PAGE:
Wednesday, April 08, 2009

 
Travel Update: We're leaving tomorrow for a little road trip to friends and family that will take us to stops in Bernardsville, NJ; Takoma Park just outside D.C.; Greensboro, NC; Norfolk, VA; and West Chester, PA. I don't know how much connectability I'll have along the way, but I'll post if I can.

A very happy Easter and Passover to everyone, and I'll "see" you all again in a week if not before.

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The bad news from performing arts companies just keeps on coming. This is the official word of the demise of the artistically significant Granite State Opera which had begun preparation of its most ambitious production yet, Verdi's Macbeth:

Economic Malaise Claims Another Arts Company
Temple, NH – Tuesday, April 7, 2009 -

"Lilliane LeBel, President of the Board of Trustees of Granite State Opera, today announces that the opera company is closing effective April 3, 2009. “It is with heartfelt disappointment on my part, and the part of all of us involved, that we make this announcement. Granite State Opera has brought such joy and enrichment to the community over the past nine years, and we are extremely sorry to have to close.” said Ms. LeBel.

"Granite State Opera is not alone. It follows Baltimore Opera, Connecticut Opera, Orlando Opera and Pacific Opera, not to mention dozens of other arts organizations across the country. Even The Metropolitan Opera has had to cut back on its productions.

"Known for its high-quality productions despite its size, Granite State Opera has won many awards since its inception including “Best Classical Event in NH in 2006” from Hippo Press for its Madama Butterfly and “Best Opera, Best Opera Orchestra, and Best Male Lead” awards from operaonline.us for the eastern US region for its 2007 production of I Pagliacci. In addition it has received many glowing reviews from both national and international critics including the prestigious Seen and Heard International.

"But even the critical acclaim that the Granite State Opera has garnered could not spare it from the downturn. Even as late as this week, the company mulled over a plan that it thought it could survive by extending the season and holding town hall-type meetings, but unfortunately realized that those steps would not be enough to help it weather the next few months. “It was with deep regrets that the Board came to the conclusion that there were no other viable options that would enable us to continue,” she continued.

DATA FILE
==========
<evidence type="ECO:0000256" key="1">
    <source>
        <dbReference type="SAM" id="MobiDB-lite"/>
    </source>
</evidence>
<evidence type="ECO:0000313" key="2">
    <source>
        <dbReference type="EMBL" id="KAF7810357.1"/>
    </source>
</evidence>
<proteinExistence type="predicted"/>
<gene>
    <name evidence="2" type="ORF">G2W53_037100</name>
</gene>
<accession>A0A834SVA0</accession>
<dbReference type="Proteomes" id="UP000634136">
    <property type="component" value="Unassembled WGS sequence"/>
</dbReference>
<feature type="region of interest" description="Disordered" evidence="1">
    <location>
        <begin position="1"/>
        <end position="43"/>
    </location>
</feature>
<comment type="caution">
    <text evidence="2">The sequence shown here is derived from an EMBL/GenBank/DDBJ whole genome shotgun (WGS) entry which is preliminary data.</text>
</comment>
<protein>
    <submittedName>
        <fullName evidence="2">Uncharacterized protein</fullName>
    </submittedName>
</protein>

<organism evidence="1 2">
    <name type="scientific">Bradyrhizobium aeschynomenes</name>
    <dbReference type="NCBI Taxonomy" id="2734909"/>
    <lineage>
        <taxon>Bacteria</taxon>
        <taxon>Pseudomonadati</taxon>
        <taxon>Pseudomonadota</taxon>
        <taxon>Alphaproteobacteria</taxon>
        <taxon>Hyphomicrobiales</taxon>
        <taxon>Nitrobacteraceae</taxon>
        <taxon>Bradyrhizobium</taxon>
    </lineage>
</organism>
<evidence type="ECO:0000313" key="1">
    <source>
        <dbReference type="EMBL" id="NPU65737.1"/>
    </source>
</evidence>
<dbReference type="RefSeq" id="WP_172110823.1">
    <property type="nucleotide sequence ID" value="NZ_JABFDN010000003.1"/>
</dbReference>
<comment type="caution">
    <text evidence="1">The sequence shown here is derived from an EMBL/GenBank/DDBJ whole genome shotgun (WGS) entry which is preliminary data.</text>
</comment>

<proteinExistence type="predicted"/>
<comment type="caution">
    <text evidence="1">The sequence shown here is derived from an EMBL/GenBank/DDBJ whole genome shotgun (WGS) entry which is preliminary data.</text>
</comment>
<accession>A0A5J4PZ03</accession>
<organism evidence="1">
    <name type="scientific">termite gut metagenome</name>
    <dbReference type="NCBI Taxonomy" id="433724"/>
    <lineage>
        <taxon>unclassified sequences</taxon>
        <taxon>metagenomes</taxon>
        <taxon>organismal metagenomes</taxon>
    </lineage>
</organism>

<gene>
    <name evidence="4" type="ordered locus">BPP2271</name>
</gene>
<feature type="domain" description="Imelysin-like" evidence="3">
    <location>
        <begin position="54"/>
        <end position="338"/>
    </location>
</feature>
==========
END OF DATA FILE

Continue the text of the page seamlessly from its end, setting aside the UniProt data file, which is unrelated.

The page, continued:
"Artistic Director Philip Lauriat said, “I am saddened that we need to close the company, but I am proud of what Granite State Opera has offered to its audiences over the years. I hope that we have expanded the love of opera in New Hampshire.”
The company thanks the many supporters, patrons, audience members, singers, instrumentalists, directors, stage and set crews who have contributed to the company's artistic successes over the years."

As many of these companies have gone down, they've taken with them extremely valuable community outreach programs, including in some cases the only exposure to classical music or even music of any kind in local schools. The prestigious Juilliard Music School in New York City is also pressed by the current economy, as this note in the New York Times makes clear:

Poor Children
By Daniel J. Wakin
The Juilliard School’s music-training program for poor minority schoolchildren has been slashed, disappointing dozens of children preparing to audition.

This financial crash looks like it will also impoverish us artistically.

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Several months ago, I developed a craving for a pair of red socks. A lot of it had to do, I think, with my tendency to not dress exactly like everybody else, something that decades ago confirmed for me that I would not be going into the business world where everybody has to wear essentially identical business suits, shirts, and ties.